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Dempsey, Israeli Leaders Discuss Defense Cooperation

By Jim Garamone DoD News, Defense Media Activity

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TEL AVIV, Israel, June 9, 2015 — Discussing threats from Iran or the vicious actions of the Islamic State of Iraq and the Levant has a different resonance when the conversation is in Israel rather than the United States, Army Gen. Martin E. Dempsey said here today.

The chairman of the Joint Chiefs of Staff discussed these threats and the state of the military-to-military relationship between the United States and Israel during meetings at the Kyria, the headquarters for Israel’s defense establishment.

The proximity of the threat changes the conversation, Dempsey said. “My first visit to Israel happened to be in Tel Aviv in late 2011,” the chairman told reporters traveling with him. “Then-chief of defense [Lt. Gen.] Benny Gantz took me to a hotel in central Tel Aviv, and we had dinner on the roof -- on a helipad. He took me there purposely. He said ‘Look around you. From this roof, you can see 65 percent of the population of Israel.’

“His message to me,” the chairman continued, “was that was why he needed our help to build and thicken an integrated air/missile defense system, because of the threat of rockets and missiles not only from Gaza, but even more prominently from Lebanon and potentially … from Iran.”

Huge Investments

U.S. and Israeli military officials went to work, the chairman said. Since then, both nations have made huge investments in the Iron Dome, David’s Sling and the Arrow air defense systems.

“We’ve really developed a fully integrated air defense system like nowhere else in the world,” the chairman said. “We also built a fusion center in southern Israel for command and control. We’ve exercised it, and as a result, when the issue occurred in Gaza last year they were very skilled in integrating their air and missile defense system.”

The United States has committed to sustain the system and to “thicken” it, because the threat is increasing, not decreasing, he said.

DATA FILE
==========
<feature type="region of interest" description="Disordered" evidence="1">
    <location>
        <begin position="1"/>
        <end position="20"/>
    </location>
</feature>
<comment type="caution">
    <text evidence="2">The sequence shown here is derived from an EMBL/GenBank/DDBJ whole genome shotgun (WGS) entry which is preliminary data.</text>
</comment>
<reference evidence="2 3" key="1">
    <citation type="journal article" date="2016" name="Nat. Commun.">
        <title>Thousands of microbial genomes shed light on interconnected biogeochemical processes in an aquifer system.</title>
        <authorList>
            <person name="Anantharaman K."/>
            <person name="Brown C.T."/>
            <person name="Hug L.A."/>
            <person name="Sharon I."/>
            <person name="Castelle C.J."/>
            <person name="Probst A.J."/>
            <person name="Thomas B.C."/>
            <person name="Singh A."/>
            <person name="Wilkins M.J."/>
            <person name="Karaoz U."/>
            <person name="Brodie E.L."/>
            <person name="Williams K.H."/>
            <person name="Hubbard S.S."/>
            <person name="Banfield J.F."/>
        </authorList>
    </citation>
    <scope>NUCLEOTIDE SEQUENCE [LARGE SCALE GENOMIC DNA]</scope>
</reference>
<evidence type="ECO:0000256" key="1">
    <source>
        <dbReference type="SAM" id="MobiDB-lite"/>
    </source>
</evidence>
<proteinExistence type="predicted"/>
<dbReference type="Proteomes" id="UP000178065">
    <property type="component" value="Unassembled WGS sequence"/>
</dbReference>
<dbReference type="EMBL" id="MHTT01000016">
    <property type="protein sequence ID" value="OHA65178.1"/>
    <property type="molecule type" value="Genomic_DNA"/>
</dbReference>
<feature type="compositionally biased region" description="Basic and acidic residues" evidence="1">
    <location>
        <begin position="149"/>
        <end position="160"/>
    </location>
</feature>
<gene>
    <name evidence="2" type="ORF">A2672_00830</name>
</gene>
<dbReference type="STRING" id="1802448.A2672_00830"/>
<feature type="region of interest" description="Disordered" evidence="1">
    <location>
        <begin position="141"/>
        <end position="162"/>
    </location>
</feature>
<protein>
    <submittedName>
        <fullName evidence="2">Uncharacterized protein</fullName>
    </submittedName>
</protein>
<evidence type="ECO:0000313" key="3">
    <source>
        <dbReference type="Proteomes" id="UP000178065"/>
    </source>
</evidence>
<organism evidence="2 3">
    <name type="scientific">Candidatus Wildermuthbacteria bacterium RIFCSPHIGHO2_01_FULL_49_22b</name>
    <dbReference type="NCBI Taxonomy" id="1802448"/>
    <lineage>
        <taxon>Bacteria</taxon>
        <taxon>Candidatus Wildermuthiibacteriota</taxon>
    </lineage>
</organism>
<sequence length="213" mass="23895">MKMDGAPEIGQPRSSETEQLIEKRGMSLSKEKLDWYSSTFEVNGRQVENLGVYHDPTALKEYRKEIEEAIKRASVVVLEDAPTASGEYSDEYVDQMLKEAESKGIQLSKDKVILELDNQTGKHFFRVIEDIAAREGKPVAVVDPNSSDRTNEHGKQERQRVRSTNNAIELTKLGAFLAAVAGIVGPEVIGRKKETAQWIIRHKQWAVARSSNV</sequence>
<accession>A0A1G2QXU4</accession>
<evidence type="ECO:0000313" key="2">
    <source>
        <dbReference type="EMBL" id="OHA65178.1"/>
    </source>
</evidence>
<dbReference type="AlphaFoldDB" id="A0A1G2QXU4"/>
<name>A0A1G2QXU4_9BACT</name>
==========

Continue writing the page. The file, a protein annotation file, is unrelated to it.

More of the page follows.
Army Lt. Gen. Gadi Eizenkot, the commander in chief of the Israel Defense Force, hosted Dempsey. The chairman also met with Israeli Defense Minister Moshe “Boogie” Yaalon.

Firm Commitment

Dempsey told the Israeli leaders that America’s commitment to Israel is firm, and that the cooperation between the two militaries is rock solid. “The purpose of the visit is transitional,” the chairman said. “We’ve really solidified our relationship of the last few years in the face of increasing disorder around Israel.”

Syria has disintegrated, and Iran and its proxies threaten Israel. An Israeli military official, speaking on background, called Iran the greatest danger to his nation.

Israelis are worried about what effect a deal with Iran to curtail its nuclear ambitions will have on the region. “Regarding Iran, if there is a nuclear deal with Iran, we have work to do,” Dempsey said. “If there is no deal with Iran, we have work to do.”

If there is a deal, he explained, this does not let Iran off the hook for its other malign activities in the region. Iran is proliferating ballistic missile technology, it is trafficking weapons in the region, and it is operating throughout the region via surrogates and proxies, the chairman said. Iranian moves with naval mines and undersea activities are another concern, Dempsey said, as is Iran’s threat in cyberspace.

Partners Want Assurances

American partners in the region want to be reassured that if there is a nuclear deal, then the United States won’t ignore these other activities, he said. “We’re clear-eyed about the risks that Iran poses to the region,” the chairman added, “and we will work with those partners to address those risks.”

Dempsey said he also spoke with Israeli officials about maintaining Israel’s qualitative military edge in the region and in pursuing a quantitative military edge.

Qualitative and Quantitative Military Edge

“As regional groups and partners increase their capabilities,” he said, “the Israelis, naturally, are going to want have discussions with us about how to maintain not only a qualitative military edge, but a quantitative military edge.”

In response to the Iranian threat, nations in the region are growing their air forces, ground forces and maritime forces.

“Israel wants to be sure we are not just helping them on the qualitative side, but also attuned to the fact that while we encourage our Gulf partners to build capability to offset Iran and these substate actors like ISIL -- that they don’t grow so much in size that they become an overmatch in the region,” Dempsey said.

Israel will be the only country in the region with the F-35 Lighting II joint strike fighter, he noted, and that will give them a qualitative advantage. Still, the chairman said, he reassured Israeli officials that the United States is attuned to their concerns and will work with them on mitigating any risk to them.

(Follow Jim Garamone on Twitter: @GaramoneDoDNews